Toss: West Indies.
The Second Test was a provocative teaser: both teams felt they could have snatched it but for rain. Nearly half the scheduled playing time on the final three days was lost. At stumps on the fourth day, Australia were 273 for seven a tantalizing 229 ahead, but heavy overnight rain kept them off until after lunch. They batted on to 300 and left West Indies a notional 257 from 36 overs. But Australian self-esteem was boosted; they had recovered from a poor first innings to be fractionally ahead on points at the bell.
West Indies dropped Campbell, shifted Richardson to open and re-introduced Arthurton to the middle order. They put Australia in on a firm, flat pitch, and Richardson's palms must have been sweating as the tourists breezed to 82 without loss. But in the over before lunch, Taylor skied an indiscreet pull shot off Ambrose to Walsh at fine leg. After the break, the middle order quivered and crumbled under an assault on their ribs from Walsh. Yet again, he was West Indies' get-out-of-jail card, grabbing six wickets as Australia folded for 216.
The epic innings that Lara had been threatening looked set to materialize next day. On his return to the Recreation Ground, a year after his 375, he waltzed to 88 in 101 balls. Australian heads sagged under his whimsical mastery as he square-drove, swept and pulled; something freakish was needed to dislodge him. Boon provided it, leaping like a Tasmanian salmon to catch a dragged drive off Steve Waugh in his outstretched left hand. "It started out as a token attempt," Boon explained. "At my age it feels great to take catches like that." With Lara gone, the middle order failed to deliver under relentless pressure. They eclipsed Australia's total with five wickets down, but an eventual lead of 44 was well below expectations - if anything, it was a mental spur for the tourists.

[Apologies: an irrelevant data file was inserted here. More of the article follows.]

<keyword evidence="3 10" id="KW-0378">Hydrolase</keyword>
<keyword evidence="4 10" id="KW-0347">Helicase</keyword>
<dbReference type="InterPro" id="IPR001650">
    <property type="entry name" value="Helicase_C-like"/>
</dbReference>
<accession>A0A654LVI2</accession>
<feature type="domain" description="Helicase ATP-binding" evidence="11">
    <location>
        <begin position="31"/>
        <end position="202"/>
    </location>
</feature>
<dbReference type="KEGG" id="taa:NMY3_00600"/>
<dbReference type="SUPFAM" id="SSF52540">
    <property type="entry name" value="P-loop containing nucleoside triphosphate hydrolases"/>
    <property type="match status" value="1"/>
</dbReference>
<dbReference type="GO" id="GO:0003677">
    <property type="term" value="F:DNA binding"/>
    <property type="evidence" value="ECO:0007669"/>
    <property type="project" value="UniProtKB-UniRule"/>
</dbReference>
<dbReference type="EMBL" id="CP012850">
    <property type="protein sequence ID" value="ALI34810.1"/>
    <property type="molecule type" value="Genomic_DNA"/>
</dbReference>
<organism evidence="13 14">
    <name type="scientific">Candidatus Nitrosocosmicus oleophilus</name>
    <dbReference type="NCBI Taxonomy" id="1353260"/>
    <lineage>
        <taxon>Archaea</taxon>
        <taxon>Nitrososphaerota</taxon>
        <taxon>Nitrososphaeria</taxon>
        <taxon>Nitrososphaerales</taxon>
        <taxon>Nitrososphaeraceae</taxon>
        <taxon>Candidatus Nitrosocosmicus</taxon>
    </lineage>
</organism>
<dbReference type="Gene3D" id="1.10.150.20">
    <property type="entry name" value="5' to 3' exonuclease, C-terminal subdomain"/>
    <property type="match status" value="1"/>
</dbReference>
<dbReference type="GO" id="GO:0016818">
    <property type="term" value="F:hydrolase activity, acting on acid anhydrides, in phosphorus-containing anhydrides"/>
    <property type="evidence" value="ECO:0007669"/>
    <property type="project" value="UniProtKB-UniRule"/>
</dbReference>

Taylor must have felt like a piece of meat being tenderized as he was thumped on the body several times during nine fearsome overs from Ambrose and Walsh on the second evening. Next day, between showers, Mark Waugh was struck on the back by a Walsh beamer - one ball after hooking Walsh for six, his first scoring stroke. He went on to a patient half-century, as did his twin Steve and Boon, who had reached 7,000 Test runs to inch past Bradman in the first innings. But further rain made their fightback irrelevant.
Ambrose took only one wicket in the match and Richardson suggested he might have to be rested for the next Test. It was the cattle prod he needed.
Man of the Match: C. A. Walsh.
Close of play: First day, West Indies 14-0 (S. C. Williams 8*, R. B. Richardson 0*); Second day, Australia 16-0 (M. A. Taylor 4*, M. J. Slater 9*); Third day, Australia 134-2 (D. C. Boon 60*, M. E. Waugh 42*); Fourth day, Australia 273-7 (S. R. Waugh 52*).